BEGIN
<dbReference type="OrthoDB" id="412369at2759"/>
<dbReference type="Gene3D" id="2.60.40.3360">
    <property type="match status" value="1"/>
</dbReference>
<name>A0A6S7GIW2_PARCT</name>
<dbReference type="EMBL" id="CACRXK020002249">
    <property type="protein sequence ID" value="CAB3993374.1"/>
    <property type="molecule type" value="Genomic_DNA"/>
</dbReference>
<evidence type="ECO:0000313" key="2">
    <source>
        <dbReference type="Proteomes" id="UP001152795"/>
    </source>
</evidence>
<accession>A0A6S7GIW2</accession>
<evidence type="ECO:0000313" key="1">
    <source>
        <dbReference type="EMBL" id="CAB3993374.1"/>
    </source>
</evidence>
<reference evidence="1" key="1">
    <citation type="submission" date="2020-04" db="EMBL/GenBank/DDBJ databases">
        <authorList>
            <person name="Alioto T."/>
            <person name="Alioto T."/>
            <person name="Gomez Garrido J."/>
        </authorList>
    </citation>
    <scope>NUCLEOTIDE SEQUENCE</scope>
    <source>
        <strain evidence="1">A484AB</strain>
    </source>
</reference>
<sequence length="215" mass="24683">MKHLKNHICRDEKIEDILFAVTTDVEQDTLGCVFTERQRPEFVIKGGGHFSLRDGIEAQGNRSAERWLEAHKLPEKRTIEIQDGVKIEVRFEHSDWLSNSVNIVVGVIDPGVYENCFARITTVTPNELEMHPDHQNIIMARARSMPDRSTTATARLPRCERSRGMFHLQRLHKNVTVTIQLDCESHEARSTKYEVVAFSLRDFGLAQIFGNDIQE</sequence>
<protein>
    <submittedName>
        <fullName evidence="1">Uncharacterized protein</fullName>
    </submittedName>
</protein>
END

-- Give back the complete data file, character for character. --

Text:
<dbReference type="OrthoDB" id="412369at2759"/>
<dbReference type="Gene3D" id="2.60.40.3360">
    <property type="match status" value="1"/>
</dbReference>
<name>A0A6S7GIW2_PARCT</name>
<dbReference type="EMBL" id="CACRXK020002249">
    <property type="protein sequence ID" value="CAB3993374.1"/>
    <property type="molecule type" value="Genomic_DNA"/>
</dbReference>
<evidence type="ECO:0000313" key="2">
    <source>
        <dbReference type="Proteomes" id="UP001152795"/>
    </source>
</evidence>
<accession>A0A6S7GIW2</accession>
<evidence type="ECO:0000313" key="1">
    <source>
        <dbReference type="EMBL" id="CAB3993374.1"/>
    </source>
</evidence>
<reference evidence="1" key="1">
    <citation type="submission" date="2020-04" db="EMBL/GenBank/DDBJ databases">
        <authorList>
            <person name="Alioto T."/>
            <person name="Alioto T."/>
            <person name="Gomez Garrido J."/>
        </authorList>
    </citation>
    <scope>NUCLEOTIDE SEQUENCE</scope>
    <source>
        <strain evidence="1">A484AB</strain>
    </source>
</reference>
<sequence length="215" mass="24683">MKHLKNHICRDEKIEDILFAVTTDVEQDTLGCVFTERQRPEFVIKGGGHFSLRDGIEAQGNRSAERWLEAHKLPEKRTIEIQDGVKIEVRFEHSDWLSNSVNIVVGVIDPGVYENCFARITTVTPNELEMHPDHQNIIMARARSMPDRSTTATARLPRCERSRGMFHLQRLHKNVTVTIQLDCESHEARSTKYEVVAFSLRDFGLAQIFGNDIQE</sequence>
<protein>
    <submittedName>
        <fullName evidence="1">Uncharacterized protein</fullName>
    </submittedName>
</protein>